Last edited by Bruto; 12-03-09 at 10:23 PM.
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Old 12-04-09, 09:02 AM
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Interesting it seems to rely on motion detection in the kitchen like an occupancy switch. If the care giver needs only a couple of burners and no oven for cooking maybe a two burner good quality hot plate and high wattage occupancy switch would do. Then just turn off the stove breaker. It would have to be hard wired to prevent plugging into another receptacle. You couldn't just put the occupancy switch on a receptacle. That might be a code violation. Might have to use a relay with 120v coil to get a reasonably priced occupancy switch.

Or if you can find a 120v key operated switch why not a relay with a 120v coil to turn the stove on and off. The key switch would control the coil.

Simplest of all. A hot plate that the care giver locks up in a storage cabinet when she leaves and the stove off at the breaker box.
 
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Old 12-09-09, 04:17 PM
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Originally Posted by Kestas View Post
I need to install a shut-off switch for the electric stove & cooktop unit in my mother's home. This is an elder care issue. My mother forgets to turn off the stove. We want to install a switch in the other room (opposite wall) so she can't use the stove, yet make it available to turn on for the caretakers that come over and prepare meals. I don't want to use the breaker box because it would get old running up and down the stairs every time.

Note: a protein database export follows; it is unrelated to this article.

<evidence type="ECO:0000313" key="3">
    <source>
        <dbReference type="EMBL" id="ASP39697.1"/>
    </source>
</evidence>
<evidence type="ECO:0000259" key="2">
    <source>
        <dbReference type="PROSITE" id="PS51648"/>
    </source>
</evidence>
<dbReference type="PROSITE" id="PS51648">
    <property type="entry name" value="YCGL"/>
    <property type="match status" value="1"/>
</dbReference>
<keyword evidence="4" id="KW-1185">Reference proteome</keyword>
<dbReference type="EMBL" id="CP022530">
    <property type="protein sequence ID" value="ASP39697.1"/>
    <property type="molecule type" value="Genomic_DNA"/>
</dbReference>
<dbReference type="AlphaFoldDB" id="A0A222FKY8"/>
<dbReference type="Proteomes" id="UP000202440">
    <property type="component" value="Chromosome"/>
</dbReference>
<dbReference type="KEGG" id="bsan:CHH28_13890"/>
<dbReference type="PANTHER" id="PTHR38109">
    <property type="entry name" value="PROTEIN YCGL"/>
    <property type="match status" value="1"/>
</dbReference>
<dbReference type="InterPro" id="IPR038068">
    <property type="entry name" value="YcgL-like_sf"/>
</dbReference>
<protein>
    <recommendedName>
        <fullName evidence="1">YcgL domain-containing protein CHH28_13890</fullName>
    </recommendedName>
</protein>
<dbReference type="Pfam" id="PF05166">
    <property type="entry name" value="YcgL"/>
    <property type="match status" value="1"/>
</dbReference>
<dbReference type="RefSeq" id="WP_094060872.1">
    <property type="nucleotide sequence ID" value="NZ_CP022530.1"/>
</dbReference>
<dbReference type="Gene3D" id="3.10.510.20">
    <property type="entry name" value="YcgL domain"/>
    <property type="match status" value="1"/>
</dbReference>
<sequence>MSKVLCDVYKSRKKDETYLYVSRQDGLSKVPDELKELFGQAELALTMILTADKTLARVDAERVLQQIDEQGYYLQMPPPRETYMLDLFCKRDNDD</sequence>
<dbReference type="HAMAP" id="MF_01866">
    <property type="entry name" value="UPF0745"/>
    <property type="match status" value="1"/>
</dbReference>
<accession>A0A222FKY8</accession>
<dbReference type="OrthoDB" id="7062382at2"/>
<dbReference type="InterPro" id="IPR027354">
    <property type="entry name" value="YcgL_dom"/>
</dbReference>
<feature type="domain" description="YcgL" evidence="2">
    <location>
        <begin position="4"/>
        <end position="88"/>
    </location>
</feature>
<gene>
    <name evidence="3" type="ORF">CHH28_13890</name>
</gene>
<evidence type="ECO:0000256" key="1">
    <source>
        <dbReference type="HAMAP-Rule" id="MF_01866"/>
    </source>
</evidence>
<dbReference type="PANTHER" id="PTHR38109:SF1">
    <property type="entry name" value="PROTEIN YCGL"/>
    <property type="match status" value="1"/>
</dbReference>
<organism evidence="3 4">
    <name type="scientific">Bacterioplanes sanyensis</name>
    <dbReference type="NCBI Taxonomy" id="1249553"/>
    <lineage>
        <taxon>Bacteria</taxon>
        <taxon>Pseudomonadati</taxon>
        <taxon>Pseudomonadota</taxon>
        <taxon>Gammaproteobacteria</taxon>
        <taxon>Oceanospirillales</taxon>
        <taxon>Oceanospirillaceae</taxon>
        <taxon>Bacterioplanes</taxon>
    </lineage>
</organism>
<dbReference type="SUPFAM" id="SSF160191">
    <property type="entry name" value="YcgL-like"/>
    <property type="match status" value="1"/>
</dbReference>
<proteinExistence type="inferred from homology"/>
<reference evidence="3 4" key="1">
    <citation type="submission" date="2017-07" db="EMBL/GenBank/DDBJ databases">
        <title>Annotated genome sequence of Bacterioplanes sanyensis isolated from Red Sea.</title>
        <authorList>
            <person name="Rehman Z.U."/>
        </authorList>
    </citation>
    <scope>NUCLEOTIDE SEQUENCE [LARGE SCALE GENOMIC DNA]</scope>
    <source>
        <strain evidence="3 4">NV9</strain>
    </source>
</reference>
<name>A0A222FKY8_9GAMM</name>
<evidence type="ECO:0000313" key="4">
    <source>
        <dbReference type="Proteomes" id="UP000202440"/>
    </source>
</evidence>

I'm planning on doing the work myself. I poked around and saw that the stove is plugged into an outlet that is mounted on the floor against the wall. At best I'm hoping that that there is enough slack in the wiring so I can move the wire bundle to a switch that I'll mount about a foot or two from the present outlet location. Then I'll run some wire to the existing outlet from the switch.

What should I look for in regards to switch design and capacity, and what size wiring should I look for?
A simple switch for this would be a Leviton MS602. There is also an enclosure for this with a hasp for a padlock to prevent operation. Cost would be around $150-200.
 
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Old 12-10-09, 06:42 AM
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You guys have given a wonderful selection of options, technical and otherwise. I - together with the caretakers that visit - have decided it's best to either use the lockout feature on the stove (didn't think to check!) or to use the existing breaker in the basement panel. I see this as only a temporary situation with our family anyhow, and this would incur the least expense and trouble. My mother likely won't be able to defeat these measures.
 
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Old 12-10-09, 09:22 AM